Tensions already ran high at Honda Motor Co. in October 2011, two months after Consumer Reports ridiculed the onetime favorite Civic as a substandard car, when President Takanobu Ito saw drawings of the next Fit. He ripped up the plans and summoned his top two designers.
“The design had no character and looked very much like its predecessor,” said Yoshinori Asahi, who co-designed Honda’s top-of-the line NSX supercar. “That made us worried about the future of the car.”
Almost two years later, Tokyo-based Honda is unveiling the overhauled Fit, with a stretched front grille, tapered headlights and indented doors. Ito has said much is riding on the Fit, singling out the car as a driver of Honda’s global growth until at least 2015, especially in emerging markets, as motorists increasingly shift toward smaller automobiles.
“The new Fit will be very important for the carmaker,” said Koichi Sugimoto, a Tokyo-based auto analyst at BNP Paribas SA. “It will also be important for Honda in changing the perception among investors that the carmaker is solely dependent on sales from North America.”
Though the Fit, called Jazz in markets such as China and U.K., is the smallest-sized car in Honda’s global product portfolio, it’s also the company’s best-seller in Japan and ranks fourth worldwide after the Civic, CR-V and Accord.
The Fit goes on sale in Japan in September and the gasoline-electric version will run about 86 miles per gallon under Japanese standards, according to the carmaker. That’s better mileage than Toyota Motor Corp.’s most fuel efficient hybrid, the Prius c, which gets 83 miles to the gallon, by Japanese measures. Honda said the new hybrid Fit will probably be priced higher than the previous version, which starts at 1.59 million yen ($15,855), or 100,000 yen cheaper than the Prius c.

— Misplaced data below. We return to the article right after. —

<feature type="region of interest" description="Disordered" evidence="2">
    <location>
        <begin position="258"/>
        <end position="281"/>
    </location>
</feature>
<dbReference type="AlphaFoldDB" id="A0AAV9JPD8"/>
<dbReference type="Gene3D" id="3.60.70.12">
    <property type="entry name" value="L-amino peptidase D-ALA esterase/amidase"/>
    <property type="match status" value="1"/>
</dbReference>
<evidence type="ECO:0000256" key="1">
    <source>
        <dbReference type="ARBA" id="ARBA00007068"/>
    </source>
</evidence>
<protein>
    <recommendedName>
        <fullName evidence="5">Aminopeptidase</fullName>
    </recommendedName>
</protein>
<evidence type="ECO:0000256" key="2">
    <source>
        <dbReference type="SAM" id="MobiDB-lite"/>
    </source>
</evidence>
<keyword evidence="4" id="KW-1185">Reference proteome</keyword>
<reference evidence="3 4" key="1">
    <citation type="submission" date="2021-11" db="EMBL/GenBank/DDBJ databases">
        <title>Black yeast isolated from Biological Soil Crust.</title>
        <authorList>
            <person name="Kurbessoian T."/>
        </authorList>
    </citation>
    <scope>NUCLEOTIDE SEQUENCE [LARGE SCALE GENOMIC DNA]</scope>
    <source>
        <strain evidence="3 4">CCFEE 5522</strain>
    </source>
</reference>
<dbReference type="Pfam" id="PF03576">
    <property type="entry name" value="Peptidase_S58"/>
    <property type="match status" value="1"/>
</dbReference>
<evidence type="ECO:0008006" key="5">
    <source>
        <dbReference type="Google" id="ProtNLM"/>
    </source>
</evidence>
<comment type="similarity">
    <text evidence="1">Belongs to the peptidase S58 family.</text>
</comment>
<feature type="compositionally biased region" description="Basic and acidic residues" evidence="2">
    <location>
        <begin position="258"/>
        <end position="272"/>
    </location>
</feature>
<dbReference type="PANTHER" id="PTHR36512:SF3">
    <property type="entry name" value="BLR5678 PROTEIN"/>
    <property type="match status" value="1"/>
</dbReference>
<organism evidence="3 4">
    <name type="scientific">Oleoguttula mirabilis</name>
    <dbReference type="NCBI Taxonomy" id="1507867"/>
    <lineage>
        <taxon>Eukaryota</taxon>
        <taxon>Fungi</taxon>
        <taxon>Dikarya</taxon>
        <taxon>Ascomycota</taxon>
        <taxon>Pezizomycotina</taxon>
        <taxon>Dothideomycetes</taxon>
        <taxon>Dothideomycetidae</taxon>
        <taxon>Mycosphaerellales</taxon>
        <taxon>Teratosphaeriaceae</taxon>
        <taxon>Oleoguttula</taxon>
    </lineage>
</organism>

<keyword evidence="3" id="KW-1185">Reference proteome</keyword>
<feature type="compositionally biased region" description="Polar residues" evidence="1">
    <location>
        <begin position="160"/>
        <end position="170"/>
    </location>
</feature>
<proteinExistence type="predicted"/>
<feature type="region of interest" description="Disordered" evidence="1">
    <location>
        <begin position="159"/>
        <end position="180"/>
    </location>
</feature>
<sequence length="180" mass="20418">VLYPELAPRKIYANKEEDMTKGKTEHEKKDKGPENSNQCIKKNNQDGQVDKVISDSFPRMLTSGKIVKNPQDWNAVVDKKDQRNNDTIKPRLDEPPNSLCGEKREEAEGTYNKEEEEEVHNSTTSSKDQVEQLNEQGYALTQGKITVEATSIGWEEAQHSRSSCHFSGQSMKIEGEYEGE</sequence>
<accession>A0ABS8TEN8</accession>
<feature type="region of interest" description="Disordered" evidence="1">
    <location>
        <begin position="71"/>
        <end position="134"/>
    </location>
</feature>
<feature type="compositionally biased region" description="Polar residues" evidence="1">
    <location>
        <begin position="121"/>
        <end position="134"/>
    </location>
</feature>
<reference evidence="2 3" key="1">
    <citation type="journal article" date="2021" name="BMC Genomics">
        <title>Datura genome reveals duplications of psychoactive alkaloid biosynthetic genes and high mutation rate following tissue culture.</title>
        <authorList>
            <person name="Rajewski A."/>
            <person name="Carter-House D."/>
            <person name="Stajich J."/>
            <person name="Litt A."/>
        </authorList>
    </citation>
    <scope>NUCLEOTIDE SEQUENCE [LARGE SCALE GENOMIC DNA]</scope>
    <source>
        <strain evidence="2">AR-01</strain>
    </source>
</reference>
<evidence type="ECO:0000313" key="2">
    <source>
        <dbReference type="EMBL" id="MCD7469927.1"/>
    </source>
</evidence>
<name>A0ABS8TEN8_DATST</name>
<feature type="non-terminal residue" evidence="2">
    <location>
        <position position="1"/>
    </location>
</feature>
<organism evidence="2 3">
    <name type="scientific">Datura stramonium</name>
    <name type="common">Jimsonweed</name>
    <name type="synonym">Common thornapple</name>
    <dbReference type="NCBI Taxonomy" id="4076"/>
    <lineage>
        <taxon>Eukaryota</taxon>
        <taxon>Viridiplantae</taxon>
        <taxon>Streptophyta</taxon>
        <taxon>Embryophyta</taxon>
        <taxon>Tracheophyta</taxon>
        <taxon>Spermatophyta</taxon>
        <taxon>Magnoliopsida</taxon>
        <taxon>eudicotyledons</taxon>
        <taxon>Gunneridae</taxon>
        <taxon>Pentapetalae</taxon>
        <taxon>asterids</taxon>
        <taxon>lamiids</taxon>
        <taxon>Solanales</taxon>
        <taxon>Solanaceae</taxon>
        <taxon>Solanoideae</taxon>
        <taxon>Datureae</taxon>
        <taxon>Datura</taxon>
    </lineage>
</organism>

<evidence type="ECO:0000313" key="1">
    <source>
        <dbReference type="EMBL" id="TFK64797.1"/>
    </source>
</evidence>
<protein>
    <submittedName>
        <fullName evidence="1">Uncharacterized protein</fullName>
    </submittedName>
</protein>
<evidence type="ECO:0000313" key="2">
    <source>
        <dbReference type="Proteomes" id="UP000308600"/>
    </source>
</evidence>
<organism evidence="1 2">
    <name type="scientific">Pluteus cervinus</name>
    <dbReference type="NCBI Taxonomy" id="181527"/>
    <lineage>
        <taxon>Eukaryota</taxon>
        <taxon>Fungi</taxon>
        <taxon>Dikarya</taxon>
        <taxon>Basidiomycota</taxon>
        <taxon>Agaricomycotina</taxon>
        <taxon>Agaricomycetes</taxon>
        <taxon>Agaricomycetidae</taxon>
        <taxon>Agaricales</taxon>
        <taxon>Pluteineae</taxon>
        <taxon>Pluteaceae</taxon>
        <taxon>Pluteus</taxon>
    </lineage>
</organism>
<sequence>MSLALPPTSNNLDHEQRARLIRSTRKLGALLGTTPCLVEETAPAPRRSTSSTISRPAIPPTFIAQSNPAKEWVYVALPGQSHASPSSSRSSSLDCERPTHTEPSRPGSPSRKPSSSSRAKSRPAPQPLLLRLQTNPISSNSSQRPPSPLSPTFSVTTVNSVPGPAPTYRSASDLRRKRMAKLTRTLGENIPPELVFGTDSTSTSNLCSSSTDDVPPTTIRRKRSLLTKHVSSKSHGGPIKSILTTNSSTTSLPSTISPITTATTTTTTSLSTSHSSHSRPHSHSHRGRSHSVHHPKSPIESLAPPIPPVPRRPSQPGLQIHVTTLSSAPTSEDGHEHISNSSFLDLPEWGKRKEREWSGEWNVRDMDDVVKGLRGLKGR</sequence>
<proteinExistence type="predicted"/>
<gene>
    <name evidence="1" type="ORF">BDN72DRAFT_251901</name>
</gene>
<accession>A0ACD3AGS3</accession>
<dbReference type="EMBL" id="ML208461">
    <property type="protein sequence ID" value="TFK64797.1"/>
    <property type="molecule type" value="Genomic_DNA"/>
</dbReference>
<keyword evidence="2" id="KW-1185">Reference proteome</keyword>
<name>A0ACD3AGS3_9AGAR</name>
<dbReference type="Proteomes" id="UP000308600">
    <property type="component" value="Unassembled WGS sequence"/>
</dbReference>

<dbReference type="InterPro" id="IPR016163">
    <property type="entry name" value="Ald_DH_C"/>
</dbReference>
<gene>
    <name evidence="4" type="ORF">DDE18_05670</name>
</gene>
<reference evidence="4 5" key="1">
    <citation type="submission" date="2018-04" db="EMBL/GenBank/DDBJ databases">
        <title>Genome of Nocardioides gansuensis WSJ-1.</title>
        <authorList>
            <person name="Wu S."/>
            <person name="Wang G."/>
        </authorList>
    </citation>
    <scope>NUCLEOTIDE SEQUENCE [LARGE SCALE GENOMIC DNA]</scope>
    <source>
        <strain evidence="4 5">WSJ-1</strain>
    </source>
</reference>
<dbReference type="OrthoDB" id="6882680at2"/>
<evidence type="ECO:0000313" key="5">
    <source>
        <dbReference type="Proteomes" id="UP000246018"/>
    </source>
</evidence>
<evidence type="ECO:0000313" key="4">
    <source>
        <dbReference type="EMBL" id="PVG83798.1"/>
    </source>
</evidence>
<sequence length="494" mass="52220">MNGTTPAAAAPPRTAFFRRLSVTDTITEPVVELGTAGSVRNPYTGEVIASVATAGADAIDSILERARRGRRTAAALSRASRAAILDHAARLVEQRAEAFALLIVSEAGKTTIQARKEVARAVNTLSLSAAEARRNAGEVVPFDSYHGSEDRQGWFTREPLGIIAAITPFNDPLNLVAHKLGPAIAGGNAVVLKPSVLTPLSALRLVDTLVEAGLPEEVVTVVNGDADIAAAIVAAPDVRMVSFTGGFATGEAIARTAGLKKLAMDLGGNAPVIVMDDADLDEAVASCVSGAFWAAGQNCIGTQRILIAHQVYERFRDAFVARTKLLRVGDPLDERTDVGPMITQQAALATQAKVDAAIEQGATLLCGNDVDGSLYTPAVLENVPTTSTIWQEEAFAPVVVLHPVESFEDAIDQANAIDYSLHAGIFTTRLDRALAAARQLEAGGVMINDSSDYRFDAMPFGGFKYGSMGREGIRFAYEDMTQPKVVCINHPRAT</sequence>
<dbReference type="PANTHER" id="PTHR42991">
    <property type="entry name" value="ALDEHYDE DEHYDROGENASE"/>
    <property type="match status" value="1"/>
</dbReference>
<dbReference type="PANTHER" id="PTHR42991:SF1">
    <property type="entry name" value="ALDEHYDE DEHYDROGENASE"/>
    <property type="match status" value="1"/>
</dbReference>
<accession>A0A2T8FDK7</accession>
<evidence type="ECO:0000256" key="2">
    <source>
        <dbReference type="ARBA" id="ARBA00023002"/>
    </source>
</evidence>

The next Fit will reach U.S. dealerships in the spring of 2014, said Makoto Konishi, chief engineer of the new vehicle.
Besides fuel economy, Ito, 59, is betting that traditional buyers of small cars — singles, young families and retirees — will embrace the new look. The slimmer headlights give the previous bug-eyed Fit more of a scowl, the rear lights have been stretched and the indented sides are meant to create the illusion of perpetual motion, according to Toshinobu Minami, global creative director at Honda, Japan’s third-largest carmaker.
As differences between brands narrow in terms of fuel economy and other specifications, carmakers are under mounting pressure to sharpen their designs, said Yoshiaki Kawano, a Tokyo-based analyst at industry researcher IHS Automotive said.
Designs were in focus in 2011, when the then-new Civic compact flopped in tests by Consumer Reports and failed to receive the magazine’s “Recommended” rating. The redesigned car was less agile, had poorer interior quality, offered a choppier ride and was noisier than the last Civic, the magazine said at the time.
Honda, in the quickest turnaround of a car in the company’s history, rolled out a new version of the Civic in about 19 months and regained the “Recommended” status from Consumer Reports. The Civic debacle rippled through other vehicles.
“The first thing that President Ito ordered us to do was to build a car that’s cool,” said Minami.